Wednesday, March 02, 2016
GREENFIELD — People were on Facebook Tuesday morning, voicing support for the Greenfield police sergeant who was recently criticized for hanging a Confederate flag in his garage.
“Good for Dan; it’s his house,” said one man.
Another man said he was going to hang one next.
Others seemed to bemoan the constraints of political correctness.
“Seriously? Get over it already. If it’s not a flag, it’s how you say ‘happy holidays.’ If it’s not that, it’s a Starbucks cup,” said one woman.
People asked what has happened to freedom of speech and expression, and many seemed angry that a person would be questioned about what he does, or hangs, in his own home or garage.
Greenfield Police Sgt. Daniel McCarthy, who has been a full-time officer on the local department since 1992 and is his department’s liaison on the town’s Human Rights Commission, was criticized this week after a father, who happens to be McCarthy’s neighbor, posted dismay about the flag, saying his 10-year-old black son expressed fear after seeing it hanging in his garage.
Rod Hart’s post was followed by more than 70 posts voicing support for him, his husband Lindel Hart and their son Hugh. All but one of those posts chastised McCarthy for his insensitivity because of the flag’s racist connotations.
McCarthy, who posted a brief reply to initial comments on Hart’s Facebook page, has not returned emails or calls to his home and police department extension Monday or Tuesday. He was not home when a reporter dropped by his Woodard Road home Tuesday. His Facebook comment was “Hatred is not a piece of fabric; it resides in people’s hearts. As a Catholic man, I have no hatred in my heart and try to see the face of God in everyone.”
Those who support McCarthy posted on The Recorder’s Facebook page Tuesday in response to a front page story Tuesday. Some said everyone, including the newspaper, is making too big a deal of the whole thing.
“Excuse me. I don’t care if he’s a cop or not. That is his right to hang (the flag) inside his house,” was another post.
“If he is protecting his town and doing his duty, why do we care?”
Many said they didn’t understand why hanging a Confederate flag on the interior wall of one’s garage would ever be an issue for anyone, except the people who live there.
“I stand behind Sgt. Dan McCarthy 100 percent. This is so ridiculous!!!”
Greenfield Police Chief Robert Haigh said he planned to meet with the Harts on Tuesday or today.
“I’ve been talking and texting with them,” said Haigh. “I haven’t sat with them yet, so when I do, I’ll get their views and concerns and see how I can help.”
Haigh said he believes McCarthy has taken the flag down.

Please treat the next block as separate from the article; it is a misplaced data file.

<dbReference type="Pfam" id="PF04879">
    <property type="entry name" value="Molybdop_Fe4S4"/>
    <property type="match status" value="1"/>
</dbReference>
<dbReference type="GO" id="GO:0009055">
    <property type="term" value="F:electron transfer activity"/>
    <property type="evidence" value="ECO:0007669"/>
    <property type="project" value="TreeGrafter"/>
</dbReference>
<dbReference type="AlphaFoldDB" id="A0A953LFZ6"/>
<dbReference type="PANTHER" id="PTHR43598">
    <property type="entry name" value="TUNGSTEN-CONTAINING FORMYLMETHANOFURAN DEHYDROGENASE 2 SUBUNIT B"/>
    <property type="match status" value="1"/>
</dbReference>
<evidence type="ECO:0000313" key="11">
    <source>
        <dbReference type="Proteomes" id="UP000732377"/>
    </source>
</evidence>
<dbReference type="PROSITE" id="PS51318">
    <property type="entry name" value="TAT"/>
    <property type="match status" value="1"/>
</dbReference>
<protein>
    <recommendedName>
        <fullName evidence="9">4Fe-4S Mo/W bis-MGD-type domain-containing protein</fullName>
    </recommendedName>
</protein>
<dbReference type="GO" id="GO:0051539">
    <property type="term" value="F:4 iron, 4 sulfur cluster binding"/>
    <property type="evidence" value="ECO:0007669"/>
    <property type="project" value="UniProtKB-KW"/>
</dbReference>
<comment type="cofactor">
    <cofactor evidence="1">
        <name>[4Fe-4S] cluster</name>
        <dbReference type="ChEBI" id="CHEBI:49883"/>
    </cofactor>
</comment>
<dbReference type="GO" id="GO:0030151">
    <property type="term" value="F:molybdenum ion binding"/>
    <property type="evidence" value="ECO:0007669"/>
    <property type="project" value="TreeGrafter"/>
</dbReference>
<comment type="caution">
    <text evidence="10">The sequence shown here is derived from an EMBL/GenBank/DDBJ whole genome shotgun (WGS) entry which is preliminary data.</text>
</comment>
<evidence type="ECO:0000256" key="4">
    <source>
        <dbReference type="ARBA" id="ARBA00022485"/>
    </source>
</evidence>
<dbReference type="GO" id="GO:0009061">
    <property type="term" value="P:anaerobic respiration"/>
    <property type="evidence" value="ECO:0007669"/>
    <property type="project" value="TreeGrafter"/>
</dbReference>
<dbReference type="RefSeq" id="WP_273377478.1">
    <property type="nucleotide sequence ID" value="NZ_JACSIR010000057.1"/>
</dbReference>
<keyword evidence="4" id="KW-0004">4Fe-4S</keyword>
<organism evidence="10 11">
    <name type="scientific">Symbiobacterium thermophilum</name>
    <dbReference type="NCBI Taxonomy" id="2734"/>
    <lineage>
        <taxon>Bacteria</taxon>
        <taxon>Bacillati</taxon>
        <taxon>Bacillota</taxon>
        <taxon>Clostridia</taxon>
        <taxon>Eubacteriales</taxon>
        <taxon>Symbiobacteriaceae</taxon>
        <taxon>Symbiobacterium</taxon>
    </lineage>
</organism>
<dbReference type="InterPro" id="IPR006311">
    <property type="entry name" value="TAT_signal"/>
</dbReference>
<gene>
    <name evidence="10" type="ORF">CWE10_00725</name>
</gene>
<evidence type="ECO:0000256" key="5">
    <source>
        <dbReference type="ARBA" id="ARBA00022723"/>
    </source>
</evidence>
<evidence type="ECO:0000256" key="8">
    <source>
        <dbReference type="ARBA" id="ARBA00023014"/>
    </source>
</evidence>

“I hate that their son has fear of the Greenfield police,” said Haigh.
The chief said he does not believe McCarthy was being malicious in his actions. He said it was McCarthy who asked to be appointed by the previous chief as liaison to the Human Rights Commission.
“We have to continue talking with all involved,” said Haigh. “What’s most important, is that we all have private lives, but we are public figures. There has to be sensitivity on our part. I know Dan cares about his community and the people who live in it.”
Haigh said a police officer is a police officer, though, whether in uniform or not. He said that means they have to be extra sensitive to issues like this one. He said the police department will continue to build relationships with the community and everyone in it.
“We’ve worked really hard to get here, and the public deserves a great police department,” said Haigh.
Lindel Hart said the reason he and his husband were so upset about the flag is because it has become increasingly difficult to raise a black child who doesn’t fear the police, citing many incidents between police and black teens and men across the country in recent years.
“We’ve tried to teach him that he’s safe here in Greenfield — a town that values all of its residents,” said Hart. “This undermines the goodwill we are trying to put forth.”
Hart said the flag, when McCarthy’s garage door has been open, was in his son’s face.
“This is a symbol of racism,” he said. “We have to come to a place of understanding.”
The Harts said they have been clear since they first noticed the flag next door that it is McCarthy’s right — everyone’s right — to hang the flag of their choice.
“It’s perfectly legal, and I understand freedom of speech, but with that right comes responsibility,” said Hart. “If it was just any neighbor, we’d still be upset, but not like this. He is a municipal employee. He’s a police officer. That holds more weight.”
Mayor’s visit positive
Hart said something positive has already come out of the incident.
On Tuesday night, Mayor William Martin knocked on the Harts’ door.
“He did a great job of focusing on Hugh,” said Hart. “He made sure Hugh understood that he was there to make sure he was OK. He wanted Hugh and us to know that the town is with us on this, in making sure Hugh feels safe.”
Martin said he felt he needed to visit the men and their son right away and express his concern.
“I want them to know this is not a fearsome community,” said Martin. “Whether looking through the eyes of a 10-year-old or 70-year-old, we are influenced by many things, not just one like this incident. But, taken all together, they help us develop our perceptions of the outside world. I don’t want that little boy to fear anything here.”
The Harts said five minutes with the mayor made their son feel better. They said their Facebook rant started as simply a way to vent their frustration. Instead, they said the mayor stepped up to the plate.
“I honestly believe that this simple gesture really set Hugh’s mind at ease,” said Rod Hart. “Very cool.”